If you want to get really clever on an especially hot day, you can soak down your T-shirt in cool water, put it on and then put the mesh jacket over it. Without the jacket, the T-shirt would be dry after a few minutes of riding, but with the jacket, it’ll stay cool and damp for considerably longer.

And if you find yourself riding through Death Valley this summer, you should go full circle and wear a regular jacket again over a soaked T-shirt. Shield your skin against any and all wind and sun, which will burn you like a hair dryer held just an inch away. Better yet, stay in the shade or inside. When it’s too hot to dress for the ride, then it’s too hot to ride.


  1. Frogg togg chilly pads are great. It looks like a towel but is high tech evaporative cooling.
    Not that I need it this year. My Helite vented jacket ( sometimes with Ventz tucked into the cuffs) has been getting me through this sweltering summer

  2. Ontario Doesn’t the law require you to wear full gear ? I thought if you didn’t and wipe out your insurance company doesn’t have to pay out as much as if you did. I ll never understand the 60 to 70% of BC riders whom just wear glove helmet and maybe jacket. Flip flops 1/2 helmets etc are common. As much as I ll get trolled for saying this , why should ICBC pay out as much if you don’t wear full gear ? The fact is everyone sooner or latter is going down . last time it happen to me was 6 years ago in a rain storm. I got up and walked away due to full gear . Without it I would have got skin graph on my butt etc . With ICBC rates at 100 bucks plus per month for 750 cc up you need to protect yourself to protect you wallet from rates going up .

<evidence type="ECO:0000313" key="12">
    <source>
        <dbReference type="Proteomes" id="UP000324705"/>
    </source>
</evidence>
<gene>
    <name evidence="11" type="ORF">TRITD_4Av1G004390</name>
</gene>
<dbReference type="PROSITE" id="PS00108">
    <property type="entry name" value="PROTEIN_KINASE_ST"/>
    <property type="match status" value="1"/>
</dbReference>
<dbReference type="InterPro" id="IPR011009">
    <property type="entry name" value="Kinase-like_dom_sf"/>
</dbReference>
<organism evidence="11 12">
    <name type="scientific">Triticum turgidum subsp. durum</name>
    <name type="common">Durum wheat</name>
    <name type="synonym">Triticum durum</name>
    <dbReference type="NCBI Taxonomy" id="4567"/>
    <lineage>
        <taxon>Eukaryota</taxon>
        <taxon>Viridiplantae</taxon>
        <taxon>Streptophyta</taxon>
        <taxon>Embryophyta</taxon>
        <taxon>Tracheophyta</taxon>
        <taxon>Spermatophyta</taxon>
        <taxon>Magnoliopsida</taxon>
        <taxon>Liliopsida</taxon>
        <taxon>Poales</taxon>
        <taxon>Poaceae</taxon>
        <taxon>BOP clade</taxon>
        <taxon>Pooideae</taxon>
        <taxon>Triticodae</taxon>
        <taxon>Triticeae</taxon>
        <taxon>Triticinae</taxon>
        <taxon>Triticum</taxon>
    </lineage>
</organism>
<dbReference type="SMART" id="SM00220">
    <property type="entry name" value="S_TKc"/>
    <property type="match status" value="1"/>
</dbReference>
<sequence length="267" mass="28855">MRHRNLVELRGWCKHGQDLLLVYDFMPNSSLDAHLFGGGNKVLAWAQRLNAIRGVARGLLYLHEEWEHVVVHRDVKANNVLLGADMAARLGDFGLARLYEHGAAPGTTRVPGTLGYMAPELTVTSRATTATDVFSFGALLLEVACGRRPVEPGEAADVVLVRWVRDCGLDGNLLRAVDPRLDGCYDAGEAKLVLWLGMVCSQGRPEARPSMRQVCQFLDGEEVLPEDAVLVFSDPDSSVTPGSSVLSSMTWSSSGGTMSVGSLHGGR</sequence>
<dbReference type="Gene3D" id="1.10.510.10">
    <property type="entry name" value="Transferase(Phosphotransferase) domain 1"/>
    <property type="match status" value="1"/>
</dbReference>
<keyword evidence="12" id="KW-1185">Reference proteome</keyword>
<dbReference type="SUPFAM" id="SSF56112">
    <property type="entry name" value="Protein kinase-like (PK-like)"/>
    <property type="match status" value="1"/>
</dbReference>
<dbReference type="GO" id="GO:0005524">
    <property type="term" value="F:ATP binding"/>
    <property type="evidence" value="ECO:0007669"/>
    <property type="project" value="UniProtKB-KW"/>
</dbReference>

• AFAIK, the only thing the law mandates in Ontario is an approved helmet, and not even that if you’re a turban-wearing Sikh and choose not to.

      As for wearing full gear? What is full? What is good enough? Is this really something you want your insurance company dictating to you? “Oh sorry, you weren’t wearing pants with CE-approved armor meeting regulation # so and so, so you’re not fully covered for your injuries.” No, thanks.

  3. I ride in BC summers and I overheat quickly. My present solution is this. Under my gear, mesh jacket and regular riding pants I wear cotton shorts (and undies of course) and T shirt. Approx every 90-120 minutes I stop, take off the outer layer and go swimming. I make sure I get my head under to cool it off as well. Put my gear back on over my wet cloths. My T shirt dries quickly but my “core” stays cool and wet until the next swim spot. And yes I know swimming spots all over BC, there are rivers and lakes everywhere. It is a good 10-15 minute break to cool off, re-hydrate and get ready to ride again. I am like you Mark, live and let live. I always figure that if you don’t feel that your hands and head are worth protecting, then obviously they are not. Darwin award candidates. LOL C

  4. I’m with you on the mesh jacket. Some say that they let too much air through and lead to dehydration. I say those people must live someplace with much drier summer heat than we get anywhere I’ve ridden in eastern North America.

    Did a tour down to the Maggie Valley, NC, and surrounding area in TN, VA, and WV last fall. Mesh jacket all the way.

    Also, on a bike like my R1200RT, you need all the air movement you can get when it’s stinky hot.